Police in Malaysia on Tuesday arrested former Phnom Penh police chief Heng Pov for overstaying his 1-month entry pass, news reports and an attorney acting for Cambodia’s highest-profile fugitive said Thursday.
It was unclear whether Malaysian authorities would deport Heng Pov back to Cambodia, a move that the former police chief has warned would be his death sentence.
“We’ve been told that he was arrested in Malaysia and that the arrest took place at 8 o’clock in the morning the day before yesterday,” David Chen, Heng Pov’s Australian attorney, said by telephone, adding that his firm had retained a Malaysian lawyer for Heng Pov.
The arrest was the second time in fewer than six weeks that the 48-year-old has been detained over a simple immigration violation.
Authorities in Singapore arrested Heng Pov on Sept 1 for overstaying his entry pass and allowed him to cross into Malaysia via the Johor-Singapore causeway.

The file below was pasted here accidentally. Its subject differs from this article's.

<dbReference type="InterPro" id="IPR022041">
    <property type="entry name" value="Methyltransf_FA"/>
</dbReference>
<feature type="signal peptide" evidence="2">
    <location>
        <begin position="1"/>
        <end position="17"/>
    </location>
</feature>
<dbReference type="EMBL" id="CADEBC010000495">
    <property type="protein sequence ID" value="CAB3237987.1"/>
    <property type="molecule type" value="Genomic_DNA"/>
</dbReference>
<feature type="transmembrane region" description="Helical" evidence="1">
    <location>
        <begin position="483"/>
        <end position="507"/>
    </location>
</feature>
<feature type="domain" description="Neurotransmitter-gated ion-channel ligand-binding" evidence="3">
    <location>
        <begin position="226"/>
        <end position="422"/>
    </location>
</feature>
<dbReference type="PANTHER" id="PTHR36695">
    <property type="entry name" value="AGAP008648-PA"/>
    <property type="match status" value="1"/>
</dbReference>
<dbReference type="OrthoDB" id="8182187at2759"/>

“We are liaising with the Malaysian authorities over what grounds he’s been arrested on, where he’s being held and what we can do,” Chen said. “In due course we’ll know what happened,” he added.
Interior Ministry spokesman Khieu Sopheak refused to confirm or deny reports that Cambodian police had traveled to Malaysia on Wednesday following Heng Pov’s arrest.
“We don’t have any official information from our Malaysian counterparts,” Khieu Sopheak said.
Malaysian newspaper The Star reported Thursday that, acting on a tip, police had arrested Heng Pov at a luxury hotel where he had been staying for several days in Subang Jaya township outside the capital, Kuala Lumpur.
Malaysian authorities plan to charge Heng Pov under the country’s Immigration Act since his entry pass expired over the weekend, Malaysian newspaper New Straits Times reported Thursday.
“It remains unclear, however, whether he will be extradited to Cambodia…be sent to a third country or held here until his immigration charge is disposed of,” the newspaper wrote.
An official at the Malaysian Embassy declined to comment while Keo Vanthan, first deputy director of the Phnom Penh Interpol office, said he was abroad Thursday and declined to answer questions.